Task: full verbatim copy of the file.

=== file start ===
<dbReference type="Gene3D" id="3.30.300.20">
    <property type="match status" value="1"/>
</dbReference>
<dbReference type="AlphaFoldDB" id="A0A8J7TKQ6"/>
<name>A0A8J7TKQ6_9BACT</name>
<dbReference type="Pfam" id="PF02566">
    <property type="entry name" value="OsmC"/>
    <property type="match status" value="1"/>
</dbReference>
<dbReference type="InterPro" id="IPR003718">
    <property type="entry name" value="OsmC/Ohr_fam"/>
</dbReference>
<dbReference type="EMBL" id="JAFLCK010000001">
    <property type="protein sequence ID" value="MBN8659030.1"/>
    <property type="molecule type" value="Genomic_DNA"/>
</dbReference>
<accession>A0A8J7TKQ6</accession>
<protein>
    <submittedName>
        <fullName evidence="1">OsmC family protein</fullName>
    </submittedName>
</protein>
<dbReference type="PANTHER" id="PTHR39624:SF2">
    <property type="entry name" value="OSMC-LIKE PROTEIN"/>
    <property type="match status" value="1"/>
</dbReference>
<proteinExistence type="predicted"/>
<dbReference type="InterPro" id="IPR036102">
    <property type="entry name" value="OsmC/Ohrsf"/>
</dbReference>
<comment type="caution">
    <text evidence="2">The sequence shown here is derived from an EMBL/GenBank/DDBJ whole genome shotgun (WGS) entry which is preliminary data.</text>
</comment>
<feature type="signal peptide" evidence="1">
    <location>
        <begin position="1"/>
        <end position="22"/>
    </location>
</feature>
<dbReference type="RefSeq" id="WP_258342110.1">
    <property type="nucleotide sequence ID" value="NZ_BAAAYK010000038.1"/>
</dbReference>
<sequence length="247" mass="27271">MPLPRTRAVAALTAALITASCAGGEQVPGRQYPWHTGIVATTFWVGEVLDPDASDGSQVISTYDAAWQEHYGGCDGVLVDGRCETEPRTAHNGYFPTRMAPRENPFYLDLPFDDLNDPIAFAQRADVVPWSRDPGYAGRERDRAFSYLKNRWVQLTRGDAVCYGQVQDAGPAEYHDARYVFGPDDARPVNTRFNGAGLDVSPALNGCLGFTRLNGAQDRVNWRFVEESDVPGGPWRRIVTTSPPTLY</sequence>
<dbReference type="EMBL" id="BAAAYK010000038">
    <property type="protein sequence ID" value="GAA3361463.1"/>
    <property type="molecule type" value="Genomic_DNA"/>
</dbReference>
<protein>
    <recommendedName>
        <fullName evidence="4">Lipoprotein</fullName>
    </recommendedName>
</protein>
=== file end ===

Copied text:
<dbReference type="Gene3D" id="3.30.300.20">
    <property type="match status" value="1"/>
</dbReference>
<dbReference type="AlphaFoldDB" id="A0A8J7TKQ6"/>
<name>A0A8J7TKQ6_9BACT</name>
<dbReference type="Pfam" id="PF02566">
    <property type="entry name" value="OsmC"/>
    <property type="match status" value="1"/>
</dbReference>
<dbReference type="InterPro" id="IPR003718">
    <property type="entry name" value="OsmC/Ohr_fam"/>
</dbReference>
<dbReference type="EMBL" id="JAFLCK010000001">
    <property type="protein sequence ID" value="MBN8659030.1"/>
    <property type="molecule type" value="Genomic_DNA"/>
</dbReference>
<accession>A0A8J7TKQ6</accession>
<protein>
    <submittedName>
        <fullName evidence="1">OsmC family protein</fullName>
    </submittedName>
</protein>
<dbReference type="PANTHER" id="PTHR39624:SF2">
    <property type="entry name" value="OSMC-LIKE PROTEIN"/>
    <property type="match status" value="1"/>
</dbReference>
<proteinExistence type="predicted"/>
<dbReference type="InterPro" id="IPR036102">
    <property type="entry name" value="OsmC/Ohrsf"/>
</dbReference>
<comment type="caution">
    <text evidence="2">The sequence shown here is derived from an EMBL/GenBank/DDBJ whole genome shotgun (WGS) entry which is preliminary data.</text>
</comment>
<feature type="signal peptide" evidence="1">
    <location>
        <begin position="1"/>
        <end position="22"/>
    </location>
</feature>
<dbReference type="RefSeq" id="WP_258342110.1">
    <property type="nucleotide sequence ID" value="NZ_BAAAYK010000038.1"/>
</dbReference>
<sequence length="247" mass="27271">MPLPRTRAVAALTAALITASCAGGEQVPGRQYPWHTGIVATTFWVGEVLDPDASDGSQVISTYDAAWQEHYGGCDGVLVDGRCETEPRTAHNGYFPTRMAPRENPFYLDLPFDDLNDPIAFAQRADVVPWSRDPGYAGRERDRAFSYLKNRWVQLTRGDAVCYGQVQDAGPAEYHDARYVFGPDDARPVNTRFNGAGLDVSPALNGCLGFTRLNGAQDRVNWRFVEESDVPGGPWRRIVTTSPPTLY</sequence>
<dbReference type="EMBL" id="BAAAYK010000038">
    <property type="protein sequence ID" value="GAA3361463.1"/>
    <property type="molecule type" value="Genomic_DNA"/>
</dbReference>
<protein>
    <recommendedName>
        <fullName evidence="4">Lipoprotein</fullName>
    </recommendedName>
</protein>